Many shipping companies came to use the canal but the most famous, and the one which did so much for the development of  the Manchester docks, was Manchester Liners who used the canal almost from the beginning until the very last years of   activity in the terminal docks. Manchester Liners were pioneers in the field of containerisation and were to build a container facility on No. 9 dock in the late 1960's in an attempt to reduce costs, although shipping developments were eventually to defeat them.

Unfortunately, as the shipping market changed with bigger and bigger ships coming into service, and handling problems caused by strikes and labour disputes, the traffic on the upper reaches of the canal began to fall. Problems had started in the 1960's and continued into the early '70's with shippers beginning to lose confidence. The last shipment of maize for the Kellogs plant in nearby Trafford Park, shipped via the Bridgewater canal, left the terminal docks in 1974 and became the last regular commercial cargo to be carried  along the Bridgewater.

By the late 1970's traffic on the upper reaches of the canal had declined so much that the complete closure of the section above Runcorn was contemplated, however this was not to be and the upper reaches still attract regular traffic, although the Manchester and Salford docks are now closed and demolished.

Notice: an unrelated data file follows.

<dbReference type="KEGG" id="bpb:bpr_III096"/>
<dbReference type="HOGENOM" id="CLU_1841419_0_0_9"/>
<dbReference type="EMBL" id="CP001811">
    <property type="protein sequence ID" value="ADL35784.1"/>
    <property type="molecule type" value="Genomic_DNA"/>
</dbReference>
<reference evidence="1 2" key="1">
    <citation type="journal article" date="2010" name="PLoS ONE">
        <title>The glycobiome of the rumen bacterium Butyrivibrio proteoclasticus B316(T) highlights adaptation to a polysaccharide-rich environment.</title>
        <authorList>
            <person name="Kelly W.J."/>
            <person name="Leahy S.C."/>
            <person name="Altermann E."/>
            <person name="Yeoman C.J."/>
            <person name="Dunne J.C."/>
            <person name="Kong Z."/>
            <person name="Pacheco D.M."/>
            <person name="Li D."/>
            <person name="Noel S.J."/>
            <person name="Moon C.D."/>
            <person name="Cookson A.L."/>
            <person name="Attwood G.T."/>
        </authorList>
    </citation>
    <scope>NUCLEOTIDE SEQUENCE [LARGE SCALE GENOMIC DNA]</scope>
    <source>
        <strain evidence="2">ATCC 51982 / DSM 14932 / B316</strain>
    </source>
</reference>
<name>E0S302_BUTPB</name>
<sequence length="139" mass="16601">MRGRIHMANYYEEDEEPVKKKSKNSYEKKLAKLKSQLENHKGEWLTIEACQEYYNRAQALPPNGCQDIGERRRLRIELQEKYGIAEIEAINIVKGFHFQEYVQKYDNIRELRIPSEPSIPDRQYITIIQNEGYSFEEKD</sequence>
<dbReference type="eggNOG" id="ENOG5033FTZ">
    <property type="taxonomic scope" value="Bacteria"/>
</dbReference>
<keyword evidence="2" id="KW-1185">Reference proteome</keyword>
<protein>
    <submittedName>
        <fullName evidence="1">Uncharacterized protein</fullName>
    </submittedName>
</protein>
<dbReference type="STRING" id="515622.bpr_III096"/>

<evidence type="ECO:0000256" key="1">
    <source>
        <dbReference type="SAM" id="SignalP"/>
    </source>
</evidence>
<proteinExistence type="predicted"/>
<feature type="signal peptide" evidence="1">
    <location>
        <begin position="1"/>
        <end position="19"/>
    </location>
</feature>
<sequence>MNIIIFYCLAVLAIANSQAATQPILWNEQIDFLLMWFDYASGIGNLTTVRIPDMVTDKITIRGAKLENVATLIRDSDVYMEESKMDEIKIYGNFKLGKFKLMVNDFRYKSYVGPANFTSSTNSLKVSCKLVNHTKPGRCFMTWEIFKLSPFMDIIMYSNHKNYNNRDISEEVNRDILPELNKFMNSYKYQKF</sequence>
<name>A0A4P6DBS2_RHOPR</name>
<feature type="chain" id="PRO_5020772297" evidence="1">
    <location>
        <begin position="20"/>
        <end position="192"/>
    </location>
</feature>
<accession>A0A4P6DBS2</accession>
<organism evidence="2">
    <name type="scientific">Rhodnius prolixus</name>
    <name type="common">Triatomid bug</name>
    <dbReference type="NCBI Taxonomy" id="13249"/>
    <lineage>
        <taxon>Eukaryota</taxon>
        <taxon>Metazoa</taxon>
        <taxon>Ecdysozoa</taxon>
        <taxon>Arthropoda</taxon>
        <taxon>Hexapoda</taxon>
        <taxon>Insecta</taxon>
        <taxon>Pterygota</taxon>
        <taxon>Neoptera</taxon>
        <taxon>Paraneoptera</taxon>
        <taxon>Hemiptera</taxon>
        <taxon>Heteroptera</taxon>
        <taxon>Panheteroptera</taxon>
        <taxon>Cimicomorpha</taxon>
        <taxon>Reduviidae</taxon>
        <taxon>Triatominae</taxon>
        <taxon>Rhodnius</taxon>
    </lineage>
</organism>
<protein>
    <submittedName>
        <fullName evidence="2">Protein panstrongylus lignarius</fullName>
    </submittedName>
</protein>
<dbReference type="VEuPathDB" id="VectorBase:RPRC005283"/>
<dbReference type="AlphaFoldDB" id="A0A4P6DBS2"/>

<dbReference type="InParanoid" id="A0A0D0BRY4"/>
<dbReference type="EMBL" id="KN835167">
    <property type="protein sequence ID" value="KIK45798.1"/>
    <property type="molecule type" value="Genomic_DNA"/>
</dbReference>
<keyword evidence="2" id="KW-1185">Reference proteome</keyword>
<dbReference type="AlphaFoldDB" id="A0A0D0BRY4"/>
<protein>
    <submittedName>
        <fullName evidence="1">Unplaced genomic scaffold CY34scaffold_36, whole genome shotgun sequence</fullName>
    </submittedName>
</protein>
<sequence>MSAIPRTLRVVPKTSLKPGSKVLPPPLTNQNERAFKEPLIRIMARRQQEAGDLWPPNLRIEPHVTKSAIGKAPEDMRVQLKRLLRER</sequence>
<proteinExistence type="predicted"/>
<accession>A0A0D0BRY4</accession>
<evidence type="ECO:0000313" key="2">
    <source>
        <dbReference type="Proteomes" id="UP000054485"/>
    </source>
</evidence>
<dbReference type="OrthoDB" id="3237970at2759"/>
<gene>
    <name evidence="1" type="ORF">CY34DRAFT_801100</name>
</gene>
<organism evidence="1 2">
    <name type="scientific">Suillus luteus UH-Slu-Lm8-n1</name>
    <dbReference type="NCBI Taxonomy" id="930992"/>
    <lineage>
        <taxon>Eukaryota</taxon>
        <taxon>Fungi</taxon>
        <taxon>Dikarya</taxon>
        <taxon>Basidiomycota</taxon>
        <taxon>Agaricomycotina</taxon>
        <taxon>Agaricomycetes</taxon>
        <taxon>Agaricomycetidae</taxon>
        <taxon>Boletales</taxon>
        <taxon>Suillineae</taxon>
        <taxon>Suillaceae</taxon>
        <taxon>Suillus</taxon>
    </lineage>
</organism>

Today traffic on the canal is still very busy on the lower reaches up to Ellesmere Port with over 5,000 vessels still using the canal each year. The traffic on the upper reaches is still there although with the main docks now demolished it is no longer the same as it was. Regular traffic has  continued as far as the privately owned Cerestar Wharf, just downstream of the Centenary Bridge, since the 1970's,  and one of the green painted Arklow ships can frequently be seen here unloading maize. The weaste_wharf.htm was completely refurbished in 2000 and now handles cement exports from the Blue Circle Company in a trade that they estimate as being in the region of 200,000 tons anually. New facilities have also been built at irlam_wharf.htm  and vessels still use the wharf at Partington to discharge chemical cargos for the nearby plants at Carrington. One further facility which is still bringing traffic above Mode Wheel locks is the manchester_dry_docks.htm located on the southern side of the canal between the old No. 9 dock and the locks. Rather surprisingly  No. 3 dry dock is being used to handle grain for Rank Hovis, with 60,000 tons being handled in 1999. The grain is shipped from Liverpool in barges and takes 7,500 vehicle movements per year off the regions roads.